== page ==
# Algorithm for Computing the LCM

The applet below illustrates an algorithm for finding the *Least Common Multiple* (*LCM*) of a number of integers.

Let there be a finite sequence of positive integers _{1}, x_{2}, ..., x_{n}),^{(m)} = (x_{1}^{(m)}, x_{2}^{(m)}, ..., x_{n}^{(m)}),^{(1)} = X.^{(m)}. Assuming x_{k0}^{(m)} is the selected element, the sequence X^{(m+1)} is defined as

x_{k}^{(m+1)} = x_{k}^{(m)}, k ≠ k_{0}

x_{k0}^{(m+1)} = x_{k0}^{(m)} + x_{k0}.

In other words, the least element is increased by the corresponding x whereas the rest of the elements pass from X^{(m)} to X^{(m+1)} unchanged.

The algorithm stops when all elements in sequence X^{(m)} are equal. Their common value L is exactly LCM(X).

(In the applet the numbers x_{1}, x_{2}, ..., x_{n} that appear at the top row are modifiable by clicking left or right off their vertical center line. Press button Compute to see the algorithm running. The blue numbers the ones that have been modified at one of the steps.)

What if applet does not run? |

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Let M^{k} = max x_{i}^{(k)}. There are only finitely many k such that ^{k} ≤ L.^{m} ≤ L^{m+1} > L

Indeed, by a suitable re-numbering, we will then have

X^{(m)} | = (r·x_{1}, x_{2}^{(m)}, ..., x_{n}^{(m)}) and | |

X^{(m+1)} | = ((r+1)·x_{1}, x_{2}^{(m)}, ..., x_{n}^{(m)}), |

with r a positive integer and

L ≠ r·x_{1} ≤ x_{2}^{(m)} ≤ ... ≤ x_{n}^{(m)} = M^{m} ≤ L

Now (r+l)·x_{1} ≤ L would imply that ^{m+1} ≤ L

r·x_{1} < L < (r+1)·x_{1}.

But this contradicts the fact that L is a multiple of x_{1}. Hence the assumption that m is not the last step is false and

X^{(m)}= (M^{m}, M^{m}, ..., M^{m}).

But then M^{m} is a common multiple of all the x_{i}, i = 1, 2, ..., n, and ^{m},^{m}.

L = M^{m}

and

X^{(m)}= (L, L, ..., L),

as required.

### Remark

This algorithm could be used to simulate a multitasking environment. In fact it was so used in the early days of computing. Assume, for example, you write a program which shows several balls bouncing up and down and off the walls. A task is associated with each ball that regularly updates its position and velocity. All balls must be continuously controlled, i.e. all the associated tasks need to be executed on a rotating basis. In addition, some balls may have to be updated more frequently than others.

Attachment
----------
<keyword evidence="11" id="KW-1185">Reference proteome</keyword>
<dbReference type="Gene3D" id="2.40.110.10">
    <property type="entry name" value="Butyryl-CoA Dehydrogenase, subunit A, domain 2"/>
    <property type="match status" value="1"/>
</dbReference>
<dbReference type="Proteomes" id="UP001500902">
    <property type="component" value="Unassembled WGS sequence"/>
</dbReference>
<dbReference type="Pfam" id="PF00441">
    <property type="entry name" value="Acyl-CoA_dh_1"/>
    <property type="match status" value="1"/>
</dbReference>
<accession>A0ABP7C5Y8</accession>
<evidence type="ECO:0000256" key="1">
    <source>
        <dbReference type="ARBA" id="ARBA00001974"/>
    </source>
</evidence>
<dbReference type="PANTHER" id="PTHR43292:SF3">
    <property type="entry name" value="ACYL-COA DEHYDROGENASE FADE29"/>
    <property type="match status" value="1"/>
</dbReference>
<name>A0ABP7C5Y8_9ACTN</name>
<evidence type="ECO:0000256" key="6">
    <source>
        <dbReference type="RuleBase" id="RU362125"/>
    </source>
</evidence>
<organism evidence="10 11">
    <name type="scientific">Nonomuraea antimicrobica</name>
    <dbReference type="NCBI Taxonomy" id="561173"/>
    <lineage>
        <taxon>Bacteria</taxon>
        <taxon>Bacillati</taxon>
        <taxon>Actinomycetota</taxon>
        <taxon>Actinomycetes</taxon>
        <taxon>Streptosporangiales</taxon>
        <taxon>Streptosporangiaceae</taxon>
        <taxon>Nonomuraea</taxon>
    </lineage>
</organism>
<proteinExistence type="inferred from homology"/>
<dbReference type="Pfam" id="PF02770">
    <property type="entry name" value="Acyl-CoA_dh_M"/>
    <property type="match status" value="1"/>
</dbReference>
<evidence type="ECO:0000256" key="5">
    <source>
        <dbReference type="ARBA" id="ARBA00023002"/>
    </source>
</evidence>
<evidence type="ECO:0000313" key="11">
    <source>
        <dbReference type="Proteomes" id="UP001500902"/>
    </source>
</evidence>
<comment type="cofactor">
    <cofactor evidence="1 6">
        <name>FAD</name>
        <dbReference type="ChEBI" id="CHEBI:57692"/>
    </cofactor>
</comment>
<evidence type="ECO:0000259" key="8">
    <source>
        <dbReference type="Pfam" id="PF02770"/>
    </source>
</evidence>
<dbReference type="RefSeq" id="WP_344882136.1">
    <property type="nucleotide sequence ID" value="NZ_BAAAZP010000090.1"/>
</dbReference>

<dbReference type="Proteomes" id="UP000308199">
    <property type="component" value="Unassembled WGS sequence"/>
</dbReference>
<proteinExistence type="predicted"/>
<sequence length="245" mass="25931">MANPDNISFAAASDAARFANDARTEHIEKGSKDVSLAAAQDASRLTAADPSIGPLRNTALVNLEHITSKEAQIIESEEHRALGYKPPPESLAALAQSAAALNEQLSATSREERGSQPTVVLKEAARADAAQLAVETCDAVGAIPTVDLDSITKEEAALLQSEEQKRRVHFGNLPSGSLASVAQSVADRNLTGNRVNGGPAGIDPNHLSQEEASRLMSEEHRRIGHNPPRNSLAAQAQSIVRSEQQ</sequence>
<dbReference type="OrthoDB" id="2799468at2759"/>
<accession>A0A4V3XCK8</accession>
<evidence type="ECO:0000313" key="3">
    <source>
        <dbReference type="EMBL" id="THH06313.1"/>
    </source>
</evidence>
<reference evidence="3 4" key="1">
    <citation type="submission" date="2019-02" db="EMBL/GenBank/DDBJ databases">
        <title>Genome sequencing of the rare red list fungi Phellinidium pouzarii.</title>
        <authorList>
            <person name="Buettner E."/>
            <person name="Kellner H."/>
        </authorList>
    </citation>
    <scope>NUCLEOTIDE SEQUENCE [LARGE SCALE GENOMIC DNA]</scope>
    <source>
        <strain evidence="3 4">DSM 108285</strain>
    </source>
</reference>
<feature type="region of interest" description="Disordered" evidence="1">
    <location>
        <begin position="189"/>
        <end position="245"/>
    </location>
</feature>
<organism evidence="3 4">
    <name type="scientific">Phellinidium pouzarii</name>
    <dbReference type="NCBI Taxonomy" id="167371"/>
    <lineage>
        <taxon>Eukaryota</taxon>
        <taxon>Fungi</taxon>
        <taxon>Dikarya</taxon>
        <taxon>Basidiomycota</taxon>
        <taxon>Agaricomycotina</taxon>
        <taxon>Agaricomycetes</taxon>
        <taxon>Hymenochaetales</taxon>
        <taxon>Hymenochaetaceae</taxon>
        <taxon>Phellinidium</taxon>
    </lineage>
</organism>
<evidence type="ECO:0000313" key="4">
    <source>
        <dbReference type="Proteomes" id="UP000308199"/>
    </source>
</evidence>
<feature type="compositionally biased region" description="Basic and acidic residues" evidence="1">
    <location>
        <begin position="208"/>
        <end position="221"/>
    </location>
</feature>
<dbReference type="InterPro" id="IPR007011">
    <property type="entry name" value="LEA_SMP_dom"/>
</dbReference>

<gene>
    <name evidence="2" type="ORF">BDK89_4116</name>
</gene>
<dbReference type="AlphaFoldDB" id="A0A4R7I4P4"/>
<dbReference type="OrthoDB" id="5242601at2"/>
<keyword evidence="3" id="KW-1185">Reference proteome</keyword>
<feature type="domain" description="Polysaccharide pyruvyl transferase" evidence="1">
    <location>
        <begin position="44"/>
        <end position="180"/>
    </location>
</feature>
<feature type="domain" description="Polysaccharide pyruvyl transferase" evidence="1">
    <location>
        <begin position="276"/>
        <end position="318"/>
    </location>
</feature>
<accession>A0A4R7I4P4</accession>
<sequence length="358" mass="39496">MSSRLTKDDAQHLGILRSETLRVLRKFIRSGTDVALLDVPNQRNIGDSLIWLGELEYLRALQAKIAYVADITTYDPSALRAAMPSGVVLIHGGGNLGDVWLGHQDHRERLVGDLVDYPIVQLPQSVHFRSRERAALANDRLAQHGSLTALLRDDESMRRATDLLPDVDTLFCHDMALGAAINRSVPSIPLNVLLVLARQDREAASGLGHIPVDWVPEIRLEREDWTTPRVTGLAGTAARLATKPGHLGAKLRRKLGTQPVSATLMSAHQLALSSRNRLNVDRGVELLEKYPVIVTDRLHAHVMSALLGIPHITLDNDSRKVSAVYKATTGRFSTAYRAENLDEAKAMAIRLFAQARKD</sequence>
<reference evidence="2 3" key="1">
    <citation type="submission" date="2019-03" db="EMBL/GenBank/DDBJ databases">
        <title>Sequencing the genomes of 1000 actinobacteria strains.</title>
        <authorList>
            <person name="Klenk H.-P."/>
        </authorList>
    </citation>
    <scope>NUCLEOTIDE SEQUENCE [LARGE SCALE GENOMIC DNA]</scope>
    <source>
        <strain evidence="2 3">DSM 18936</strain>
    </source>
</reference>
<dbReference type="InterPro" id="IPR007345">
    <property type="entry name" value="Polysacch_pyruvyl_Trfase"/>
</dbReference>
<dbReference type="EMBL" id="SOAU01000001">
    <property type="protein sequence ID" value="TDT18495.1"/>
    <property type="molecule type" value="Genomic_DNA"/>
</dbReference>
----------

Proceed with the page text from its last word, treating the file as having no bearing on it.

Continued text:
The solution is this: each task k is assigned the (reversed) relative frequency x_{k} and the LCM algorithm is run. One step of task k is executed whenever x_{k}^{(m)} is updated. The above discussion shows that all tasks will be updated with the required frequencies.

It's not hard to imagine why the algorithm is thought to resemble a patch of growing onions which are cut individually when they reach a prescribed height. Indeed in networking there is an important *Onion Routing* algorithm. In computational geometry, a similar idea led to the *Onion Peeling Algorithm*.

### Reference

- A. J. Goldman; N. J. Fine,
__El655__,*The American Mathematical Monthly*, Vol. 71, No. 9. (Nov., 1964), pp. 1045-1046.

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Copyright © 1996-2017 Alexander Bogomolny

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